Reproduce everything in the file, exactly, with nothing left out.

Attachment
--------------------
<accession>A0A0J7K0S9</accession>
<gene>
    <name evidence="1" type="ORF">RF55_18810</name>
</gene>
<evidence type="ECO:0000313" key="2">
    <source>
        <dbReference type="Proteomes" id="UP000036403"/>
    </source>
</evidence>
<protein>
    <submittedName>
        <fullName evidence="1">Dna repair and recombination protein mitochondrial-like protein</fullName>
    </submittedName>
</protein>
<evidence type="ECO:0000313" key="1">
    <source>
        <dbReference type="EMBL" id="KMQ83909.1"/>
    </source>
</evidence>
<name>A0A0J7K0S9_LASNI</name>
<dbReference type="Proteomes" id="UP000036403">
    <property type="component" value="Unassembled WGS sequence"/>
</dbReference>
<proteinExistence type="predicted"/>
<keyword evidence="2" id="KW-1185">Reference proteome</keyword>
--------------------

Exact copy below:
<accession>A0A0J7K0S9</accession>
<gene>
    <name evidence="1" type="ORF">RF55_18810</name>
</gene>
<evidence type="ECO:0000313" key="2">
    <source>
        <dbReference type="Proteomes" id="UP000036403"/>
    </source>
</evidence>
<protein>
    <submittedName>
        <fullName evidence="1">Dna repair and recombination protein mitochondrial-like protein</fullName>
    </submittedName>
</protein>
<evidence type="ECO:0000313" key="1">
    <source>
        <dbReference type="EMBL" id="KMQ83909.1"/>
    </source>
</evidence>
<name>A0A0J7K0S9_LASNI</name>
<dbReference type="Proteomes" id="UP000036403">
    <property type="component" value="Unassembled WGS sequence"/>
</dbReference>
<proteinExistence type="predicted"/>
<keyword evidence="2" id="KW-1185">Reference proteome</keyword>